I’m taking a road trip with my daughter Kailey to visit my Mom in Northern California for NYE. My Mom is a fantastic cook and runs a cooking blog at www.lindysez.com, and she likes to do big family meals for the holidays. This year, we all took on a different course, my Mom making the Prime Rib, Brian (her husband) making the yorkshire pudding, Kailey made the dessert (brownies), Trevor (my brother) made the green beans, and I made the salad featuring my Roasted Pecan Vinaigrette. We had a bit of excitement when Brian’s Yorkshire Pudding began smoking up the kitchen pretty badly. To spite the issues, the yorkshire was delicious! I took a glide of the happenings…
New Years Yorkshire Pudding DissasterJanuary 1, 2015
Age Verification for Alcohol Websites… Is it Required by Law?March 6, 2013
Most websites even remotely related to alcohol will ask you to do some sort of age verification before you’re able to view their content. They generally do this by asking you for your birth month/year or simply ask you to check a box, click a button, or whatever to acknowledge whether you’re over the age of 21 or not. I find these ploys so easily defeated that I think they’re silly. However, they’re so pervasive that I had to wonder whether it was required by some sort of law… or was it simply alcohol vendors attempting to be responsible… or was it simply a convention most sites see their competitors employing and they assume they must also? I decided to do a little research and figure this out.
Firstly, I want to say that I believe our job as web designers is to make information accessible. I strongly believe we should limit the number of hurdles one has to jump over to get to that content. So, I vehemently oppose those pages which offer little more than an animated site logo and an “enter” link of some sort. These need to be vanquished from the web entirely since they offer zero value to the site visitor. I view the “are you 21” page as a similar barrier to the content.
Even if you think verifying the age of site visitors is a good idea, then we have to ask ourselves how we can do so effectively because anyone who can do simple math can add a false birth date/month to access the site’s content. Are we really being anymore responsible by creating this hurdle? Any sense that we are being more responsible is clearly an illusion.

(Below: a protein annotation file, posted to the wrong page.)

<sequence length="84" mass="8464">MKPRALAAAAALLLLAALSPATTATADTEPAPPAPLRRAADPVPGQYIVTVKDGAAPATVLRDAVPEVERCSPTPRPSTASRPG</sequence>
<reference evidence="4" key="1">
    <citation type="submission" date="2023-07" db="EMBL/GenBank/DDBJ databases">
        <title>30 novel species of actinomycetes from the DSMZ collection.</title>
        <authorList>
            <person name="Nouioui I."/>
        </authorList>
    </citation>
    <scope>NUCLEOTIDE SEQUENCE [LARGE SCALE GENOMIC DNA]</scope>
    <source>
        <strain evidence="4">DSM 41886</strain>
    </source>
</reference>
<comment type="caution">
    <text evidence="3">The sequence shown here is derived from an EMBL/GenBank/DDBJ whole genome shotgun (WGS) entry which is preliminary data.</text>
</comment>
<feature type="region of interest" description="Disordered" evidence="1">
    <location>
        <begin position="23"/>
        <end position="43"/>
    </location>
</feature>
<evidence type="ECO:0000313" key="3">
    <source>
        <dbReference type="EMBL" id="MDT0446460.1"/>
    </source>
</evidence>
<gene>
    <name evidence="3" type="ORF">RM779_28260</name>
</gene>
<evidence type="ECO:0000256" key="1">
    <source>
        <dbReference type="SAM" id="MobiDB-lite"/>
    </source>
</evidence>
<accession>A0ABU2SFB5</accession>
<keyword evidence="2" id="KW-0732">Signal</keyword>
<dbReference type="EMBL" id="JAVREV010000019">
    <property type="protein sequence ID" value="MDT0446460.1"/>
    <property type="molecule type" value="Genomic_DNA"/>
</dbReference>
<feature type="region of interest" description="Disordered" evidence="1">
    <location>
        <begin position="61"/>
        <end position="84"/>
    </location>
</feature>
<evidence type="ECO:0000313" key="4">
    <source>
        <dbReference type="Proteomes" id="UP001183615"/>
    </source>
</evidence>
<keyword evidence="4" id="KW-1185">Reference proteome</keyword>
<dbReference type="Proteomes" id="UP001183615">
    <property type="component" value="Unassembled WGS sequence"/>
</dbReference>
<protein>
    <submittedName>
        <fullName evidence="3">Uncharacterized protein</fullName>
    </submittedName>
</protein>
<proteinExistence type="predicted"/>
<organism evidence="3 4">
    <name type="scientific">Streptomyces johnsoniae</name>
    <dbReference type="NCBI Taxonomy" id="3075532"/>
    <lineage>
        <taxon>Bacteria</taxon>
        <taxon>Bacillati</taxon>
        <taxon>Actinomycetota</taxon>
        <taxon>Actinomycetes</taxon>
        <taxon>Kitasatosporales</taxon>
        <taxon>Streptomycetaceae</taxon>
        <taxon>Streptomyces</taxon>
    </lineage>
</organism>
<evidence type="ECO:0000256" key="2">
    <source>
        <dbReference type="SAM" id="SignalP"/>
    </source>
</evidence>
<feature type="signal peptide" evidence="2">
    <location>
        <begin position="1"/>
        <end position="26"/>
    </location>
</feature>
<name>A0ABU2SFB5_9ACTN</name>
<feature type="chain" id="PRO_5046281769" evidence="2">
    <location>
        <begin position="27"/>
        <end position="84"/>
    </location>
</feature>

So now the question, are we required by law to verify the age of the visitor prior to allowing access? The simple answer is thankfully “No!”. The FTC (Federal Trade Commission) issued a report in 2008 titled “Self-Regulation in the Alcohol Industry” which offers various suggestions. Here’s a quote…
It also recommended that sites featuring content likely to have strong appeal to minors, or that permit alcohol purchases online, consider use of age-verification technologies
So there it is. It’s up to the industry to self-regulate. It’s our choice. It is not law. And since it is not good design, I would love to see these pages removed unless we find a way of verifying age which is not so easily defeated.
Breathing New Life into this Old Domain of MineFebruary 13, 2013
Hello World Indeed!
I registered geirman.com nearly 13 years ago, May 13th 2000 to be exact. In all that time, it’s mostly been nothing more than an email domain for me. I love that my email address is my email@example.com. Not many people enjoy that luxury, but not many people have as unique a last name as me either. Google “geirman” and you’re likely to find pages about me or people I’m related to.
I’ve been in web development since 1998, so geez… 15 years now. During some of that time, this domain has served as my portfolio site. It was never much of one at that. As a web developer, your own site is the last one to get love.
Inspired by all the many great technical/development blogs out there, I thought I’d just start my own, probably mostly about web development topics, which is a renewed interest for me as of late. This past year, I’ve been working on a new company, FrogQuest, which has reintroduced me to my love of web development. Many years ago, I considered it a passion, but then moved up the ranks into management and while I’ve always done some development here and there, I’ve never done so intensely and with purpose as I have lately. And now, I realize, I missed it.
And so, here we go. Let the experiment begin.